“They really changed the game,” says Phil Massaro, a professional hand-loader and owner of Massaro Ballistics Laboratories. “They’ve got a monolithic, all-copper hollow-point that is turned on a lathe, so the tolerances are very tight. It gives you a much more uniform product. It reliably expands every time, and because it’s all-copper, you can get away with a lighter bullet.”

It’s more than that. Copper bullets have one major problem, known as fouling. This refers to copper residue left in a gun barrel after a bullet is fired, and it’s a considerable nuisance for gun owners. Copper on copper is slick, resulting in bullets that are less stable in the air. What Cutting Edge has done is develop a special band around each bullet which not only prevents fouling by gathering residue, but increases accuracy.

Cutting Edge president Dan Smitchko says that building a good monolithic bullet requires more than just handling copper fouling. “Developing a bullet is different now,” he says. “When we started, we looked at a lot of different bullet designs and read a lot of books by ballistics experts. If you’re shooting long-range, you need a boat-tail that functions at very high velocity as well as at low velocities, so you need a good average configuration. But now we can use computer programs to control the variables.”

What about the military? They do, after all, use a lot of bullets, and are a big portion of that anticipated $12bn market. Certainly some departments are working on some genuinely innovative rounds, albeit under a lot of secrecy. The US Defence Advanced Research Projects Agency (DARPA) is developing sniper rifle bullets known as EXtreme ACcuracy Tasked Ordnance (EXACTO). These bullets literally track their targets, changing course in mid-air.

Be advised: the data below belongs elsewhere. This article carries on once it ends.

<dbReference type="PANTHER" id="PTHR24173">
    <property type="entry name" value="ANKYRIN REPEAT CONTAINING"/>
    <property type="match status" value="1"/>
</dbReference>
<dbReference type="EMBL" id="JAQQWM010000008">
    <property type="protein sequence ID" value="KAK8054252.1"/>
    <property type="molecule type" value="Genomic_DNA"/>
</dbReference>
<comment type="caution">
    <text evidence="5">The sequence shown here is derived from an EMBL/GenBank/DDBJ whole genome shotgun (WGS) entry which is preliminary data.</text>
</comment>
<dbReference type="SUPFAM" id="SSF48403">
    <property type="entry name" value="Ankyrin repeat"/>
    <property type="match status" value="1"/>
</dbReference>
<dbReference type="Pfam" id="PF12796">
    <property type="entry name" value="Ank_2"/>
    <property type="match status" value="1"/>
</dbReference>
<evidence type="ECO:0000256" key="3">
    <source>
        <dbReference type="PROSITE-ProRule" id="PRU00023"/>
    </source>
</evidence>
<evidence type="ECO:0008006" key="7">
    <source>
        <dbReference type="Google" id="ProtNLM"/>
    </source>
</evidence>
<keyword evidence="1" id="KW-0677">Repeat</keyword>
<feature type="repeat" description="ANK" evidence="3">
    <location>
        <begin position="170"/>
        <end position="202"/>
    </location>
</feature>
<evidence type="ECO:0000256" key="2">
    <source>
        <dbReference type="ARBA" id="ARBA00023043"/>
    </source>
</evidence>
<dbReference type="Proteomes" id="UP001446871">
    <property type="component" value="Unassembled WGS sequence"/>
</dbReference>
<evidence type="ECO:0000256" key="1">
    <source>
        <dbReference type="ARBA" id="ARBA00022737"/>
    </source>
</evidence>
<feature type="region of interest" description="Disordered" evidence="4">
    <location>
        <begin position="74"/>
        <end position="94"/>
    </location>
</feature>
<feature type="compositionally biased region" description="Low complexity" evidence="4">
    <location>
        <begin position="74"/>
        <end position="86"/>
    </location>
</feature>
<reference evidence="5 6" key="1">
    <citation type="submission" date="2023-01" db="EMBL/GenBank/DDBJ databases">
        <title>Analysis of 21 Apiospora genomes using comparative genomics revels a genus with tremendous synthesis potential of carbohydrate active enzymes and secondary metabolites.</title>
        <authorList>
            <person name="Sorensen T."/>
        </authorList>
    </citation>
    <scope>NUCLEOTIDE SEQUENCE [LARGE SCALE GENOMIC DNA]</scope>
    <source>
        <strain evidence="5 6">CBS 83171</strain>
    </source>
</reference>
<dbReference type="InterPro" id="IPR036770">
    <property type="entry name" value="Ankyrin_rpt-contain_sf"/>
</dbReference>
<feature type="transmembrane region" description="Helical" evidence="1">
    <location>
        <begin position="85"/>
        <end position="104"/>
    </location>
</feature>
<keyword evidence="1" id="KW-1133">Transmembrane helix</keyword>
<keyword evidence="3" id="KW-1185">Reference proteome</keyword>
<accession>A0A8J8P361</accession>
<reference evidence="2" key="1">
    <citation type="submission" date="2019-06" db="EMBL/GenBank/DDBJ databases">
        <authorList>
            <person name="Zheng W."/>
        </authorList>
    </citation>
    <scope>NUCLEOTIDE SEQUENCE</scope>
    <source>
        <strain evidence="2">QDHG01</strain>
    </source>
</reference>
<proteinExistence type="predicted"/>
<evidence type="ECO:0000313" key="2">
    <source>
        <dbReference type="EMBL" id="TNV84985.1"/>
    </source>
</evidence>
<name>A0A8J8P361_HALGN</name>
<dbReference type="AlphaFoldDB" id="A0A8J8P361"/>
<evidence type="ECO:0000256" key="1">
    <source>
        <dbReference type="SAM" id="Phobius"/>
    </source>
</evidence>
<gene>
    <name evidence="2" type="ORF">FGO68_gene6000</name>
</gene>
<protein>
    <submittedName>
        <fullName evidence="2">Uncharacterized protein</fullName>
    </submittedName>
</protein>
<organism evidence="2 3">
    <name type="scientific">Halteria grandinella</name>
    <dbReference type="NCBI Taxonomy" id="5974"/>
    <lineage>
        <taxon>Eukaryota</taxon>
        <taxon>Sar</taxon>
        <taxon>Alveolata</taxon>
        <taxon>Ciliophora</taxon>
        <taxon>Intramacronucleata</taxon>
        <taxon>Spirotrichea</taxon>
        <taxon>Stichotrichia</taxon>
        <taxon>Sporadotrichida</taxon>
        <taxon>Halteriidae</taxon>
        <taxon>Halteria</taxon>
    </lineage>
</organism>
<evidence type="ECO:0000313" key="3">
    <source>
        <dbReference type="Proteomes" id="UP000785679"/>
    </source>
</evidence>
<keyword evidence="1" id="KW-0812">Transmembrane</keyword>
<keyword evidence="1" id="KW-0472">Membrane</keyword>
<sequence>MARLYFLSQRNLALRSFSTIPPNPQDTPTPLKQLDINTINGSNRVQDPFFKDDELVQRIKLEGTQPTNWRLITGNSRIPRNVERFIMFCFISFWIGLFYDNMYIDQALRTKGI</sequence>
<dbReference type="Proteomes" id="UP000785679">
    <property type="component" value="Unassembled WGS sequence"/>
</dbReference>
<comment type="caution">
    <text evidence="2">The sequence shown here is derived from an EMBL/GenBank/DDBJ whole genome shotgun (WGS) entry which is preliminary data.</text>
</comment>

DARPA refuses to answer any questions about the technology, but if it’s deployed, it could have a devastating effect. And yet, there’s some debate about how much the military drives innovation. Armed forces are big, clunky, slow to act. The M-16 rifle has been in service since the Vietnam war, and only now is a replacement being considered.

“The military is not a big driving force in the development of bullets,” says Bryan Litz, a ballistician for Berger Bullets. “The whole system is meant to use Nato standard cartridges, and there are battlefield considerations about commonality in the ammo. It has to be able to work in every rifle. The military isn’t going to be able to make use of the latest bullets, because they’re not going to change their rifles every time there’s a better bullet. The civilian and commercial side is what is driving the cutting edge of bullet performance.”

Lethality and ethics

Several times a year, a shooter walks into a crowded area somewhere in the US and kills people. Nobody knows how to stop it happening. Or rather, they know how to stop it happening, but there’s a significant proportion of the population that don’t want to take those steps, for reasons ranging from a sincere belief that anyone should be able to own and use a firearm to the idea that foreign terrorists are about to come screaming over the borders. Bullet manufacturers, whether they like it or not, are part of this issue.

Ballistic design is a science: it’s rigorous and scholarly and driven by a desire for knowledge. No getting away from that. But ballistics researchers are still dedicating their time to creating something with the express purpose of taking a life. They’re not developing something that will better humanity, they’re making tools designed to be used in aggression. How do researchers deal with this thorny aspect of their job?